|(With 24 Pages of
I just received my copy of Ron Santo: A Perfect 10, by Pat Hughes and Rich Wolfe (Lone Wolfe Press, $24.95). Wow! I read it all in one sitting. If you ever cheered for the inspiring third baseman or joined in the groans and gasps of his agony-to-ecstasy Cubs broadcasts, you’ll devour this title, too.
I don’t even believe the book has typical chapters from friends, family and co-workers. Instead, I think each chapter is more like an insightful letter — a personal correspondence with readers and one last love letter to Ron.
Most surprisingly, I found lots of autograph-related content in this pages, such as…
“After those games, on the ride home, fans would be everywhere,“ wrote son Ron Santo Jr. “Dad would sign autographs at every stop sign on our route through those Chicago neighborhood streets, all the way to the Kennedy.”
Broadcaster and co-author Pat Hughes wrote, “People would write us letters, not just about baseball, they’d write Ronnie letters telling him that their own child was suffering. Ron would read these stacks of fan mail and he’d take them on the road with us.” Sure enough, the eternal Cub would CALL the challenged families, offering a specific heart-to-heart talk with each diabetic child.
Son Jeff wrote of his dad’s pride and ego. “He would get fan mail and if any came in addressed to ‘Santos’ he would throw it in the garbage. ‘They don’t know who I am.’”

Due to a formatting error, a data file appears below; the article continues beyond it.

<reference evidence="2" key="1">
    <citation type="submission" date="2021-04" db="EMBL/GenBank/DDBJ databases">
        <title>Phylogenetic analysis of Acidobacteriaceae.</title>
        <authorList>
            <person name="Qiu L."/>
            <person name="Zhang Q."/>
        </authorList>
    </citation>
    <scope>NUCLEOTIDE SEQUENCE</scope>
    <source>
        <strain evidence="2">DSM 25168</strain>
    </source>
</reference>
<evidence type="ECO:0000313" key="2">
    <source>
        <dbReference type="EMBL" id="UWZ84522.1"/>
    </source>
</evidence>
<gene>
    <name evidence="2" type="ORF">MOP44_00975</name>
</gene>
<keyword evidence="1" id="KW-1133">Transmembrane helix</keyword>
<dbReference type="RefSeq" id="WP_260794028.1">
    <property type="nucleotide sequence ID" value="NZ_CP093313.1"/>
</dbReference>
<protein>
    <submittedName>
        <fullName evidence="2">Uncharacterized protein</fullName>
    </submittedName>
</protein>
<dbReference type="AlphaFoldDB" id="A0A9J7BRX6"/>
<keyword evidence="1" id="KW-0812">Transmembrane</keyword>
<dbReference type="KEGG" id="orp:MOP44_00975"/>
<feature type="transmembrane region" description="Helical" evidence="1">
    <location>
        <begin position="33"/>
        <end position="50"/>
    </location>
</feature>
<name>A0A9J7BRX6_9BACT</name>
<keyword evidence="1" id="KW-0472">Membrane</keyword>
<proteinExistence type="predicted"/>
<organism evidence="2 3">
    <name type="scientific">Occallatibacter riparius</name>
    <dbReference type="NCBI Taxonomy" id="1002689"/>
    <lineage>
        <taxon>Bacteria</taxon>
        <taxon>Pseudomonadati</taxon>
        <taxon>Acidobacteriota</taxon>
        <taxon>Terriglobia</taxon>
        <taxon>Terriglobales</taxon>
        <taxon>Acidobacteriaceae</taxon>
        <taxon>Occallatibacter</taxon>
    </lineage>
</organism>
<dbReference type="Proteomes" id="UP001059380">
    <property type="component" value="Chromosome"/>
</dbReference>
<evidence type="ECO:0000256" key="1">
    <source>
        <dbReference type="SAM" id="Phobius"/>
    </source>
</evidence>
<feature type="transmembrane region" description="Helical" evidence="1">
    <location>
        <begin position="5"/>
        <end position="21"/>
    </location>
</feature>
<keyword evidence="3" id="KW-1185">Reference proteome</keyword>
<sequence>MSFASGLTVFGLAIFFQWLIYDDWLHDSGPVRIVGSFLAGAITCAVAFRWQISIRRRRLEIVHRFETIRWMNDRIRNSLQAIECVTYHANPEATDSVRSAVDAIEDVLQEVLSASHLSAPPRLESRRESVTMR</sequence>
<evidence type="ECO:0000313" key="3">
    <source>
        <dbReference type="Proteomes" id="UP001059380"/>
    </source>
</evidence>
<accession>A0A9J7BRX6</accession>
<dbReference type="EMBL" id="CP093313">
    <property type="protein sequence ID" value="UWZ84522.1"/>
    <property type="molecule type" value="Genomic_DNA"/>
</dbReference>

I was moved by the chapter by Adielene Santo, Ron’s older sister. She told of preparing to attend the wake after her brother’s funeral. She chose to greet and thank the fans standing behind barricades. “He loved you, and I know he’d want me out here.” Shockingly, some of the fans asked for her autograph, which she declined politely.
While Ron’s sister seemed forgiving of overzealous collectors, she witnessed the best in the days after her return home. “I got fan mail,” she said. “The letters I got were beautiful.”
When can an autograph be life-changing? I think Ron knew the answer. In the chapter by Suellen Johnson, who helped organize the first Ron Santo Walkathon for the Juvenile Diabetes Research Fund (JDRF), she writes:
“One of my daughter’s prized possessions from 1979 is her baseball glove that reads, ‘Congratulations on doing your own shot. Your friend, Ron Santo.’”
A portion of the proceeds from book sales will be donated to JDRF. I can still hear Ronnie shouting, “This must be the year!” If I might borrow his microphone, let me add: “This must be the book!”